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Luxemburg | The airless tire, the revolution is on its way



(Colmar-Berg) Indestructible and maintenance-free, airless tires could soon be fitted to commercial vehicles before revolutionizing cars, according to the promises of Goodyear, Michelin or Bridgestone.

On the Goodyear test circuit in Luxembourg, a Tesla fitted with airless tires was put through its paces by journalists on Tuesday.

This thin layer of rubber stuck on black spokes must achieve a physical feat: drive for thousands of kilometers by distributing the masses of a car as efficiently as compressed air.

The technical bet is almost met: the rubber and plastic frame does not collapse in the tight curves of the racing circuit, and the powerful electric car rolls smoothly. But it slides more than with conventional tires, and howls a lot more while driving.

These tires have been tested for 120,000 kilometres, up to 160 km/h, in both heat and snow, without major damage, assures near the track Michael Rachita, project manager for “non-pneumatic tires” at Goodyear . A second generation, “lighter, designed to offer less rolling resistance and less noise”, is being designed.

The first manufacturer to reinvent the wheel could strike a blow: these tires would face the most bumpy roads, without having their pressure checked. We could use a single structure over the lifetime of a car, recycle it, and save material by “retreading” a thinner layer of rubber, as is already done on heavy goods vehicles.

Michelin has established itself as a precursor with the “Tweel”, an airless model fitted to industrial mowers and machinery used on demolition sites. But the demands of a road car (high-speed resistance, longevity, comfort, silence, cost) seemed insurmountable.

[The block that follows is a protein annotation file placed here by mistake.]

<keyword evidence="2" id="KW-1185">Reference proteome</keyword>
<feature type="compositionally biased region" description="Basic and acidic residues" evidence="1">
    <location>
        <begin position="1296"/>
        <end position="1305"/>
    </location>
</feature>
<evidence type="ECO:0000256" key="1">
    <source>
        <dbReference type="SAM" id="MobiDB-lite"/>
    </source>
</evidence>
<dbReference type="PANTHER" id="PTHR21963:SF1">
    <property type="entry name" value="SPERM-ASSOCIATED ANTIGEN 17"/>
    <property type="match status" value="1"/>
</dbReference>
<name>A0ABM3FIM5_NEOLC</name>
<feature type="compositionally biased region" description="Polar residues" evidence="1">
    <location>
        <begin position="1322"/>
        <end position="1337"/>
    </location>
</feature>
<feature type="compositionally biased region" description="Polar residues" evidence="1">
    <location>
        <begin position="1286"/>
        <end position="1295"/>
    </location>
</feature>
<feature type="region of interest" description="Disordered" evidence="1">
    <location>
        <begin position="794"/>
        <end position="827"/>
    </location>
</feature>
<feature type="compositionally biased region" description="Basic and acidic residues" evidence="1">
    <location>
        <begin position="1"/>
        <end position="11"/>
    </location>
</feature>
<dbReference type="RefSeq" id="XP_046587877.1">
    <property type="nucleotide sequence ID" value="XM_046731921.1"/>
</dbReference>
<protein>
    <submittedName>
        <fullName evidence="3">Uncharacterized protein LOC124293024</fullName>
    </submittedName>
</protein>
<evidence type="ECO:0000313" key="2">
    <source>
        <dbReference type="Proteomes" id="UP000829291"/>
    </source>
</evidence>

New business model

The French equipment manufacturer has designed a model with the American car manufacturer General Motors, the “Uptis”, which it has tested at 200 km/h and shown at car shows.

The Bibendum promises “announcements” from the end of 2022 for car fleets. Its teams are working in particular on a cocktail of fiberglass and resin which must stick the rubber to the honeycomb structure of the new tire.

“We will continue for several decades to have tires that envelop air”, however estimated the CEO of Michelin, Florent Menegaux.

Goodyear, which applied for the first patent on this technology in 1982, has since put its foot on the accelerator.

The Ohio manufacturer promises a “completely durable and maintenance-free” tire for 2030, counting in particular on the development of autonomous vehicles. A version already equips shuttles as well as small delivery robots on university campuses.

Bridgestone is also aiming for commercialization “over the next five to ten years”, after tests on fleets of utilities. According to the Japanese manufacturer, this solution will allow them to “minimize lost time” due to “tyre-related incidents”.

Other manufacturers remain skeptical. “The airless tire poses problems in terms of suspension and noise. It’s not a viable solution and I don’t expect it to become one,” said Continental manager Gerrit Bolz at a tire conference in 2017.

“Sooner or later, airless tires will take over,” assures researcher Ulf Sandberg, from the Swedish Transport Research Institute, who is preparing his own concept for trucks, with European funding. “In particular, they could improve rolling resistance and increase the range of electric vehicles, which is very valuable for manufacturers. »

If the race for “airless” is not unbridled, it is also because the creation of puncture-proof tires will force manufacturers to transform their factories, as well as their business model, according to Mr. Sandberg.

“Airless tires are part of our thinking about our business model, and our manufacturing processes,” said Xavier Fraipont, Goodyear’s Vice President for Product Development for Europe (EMEA). Like Michelin, the manufacturer is considering tire subscription models, billed on delivery or per kilometre.

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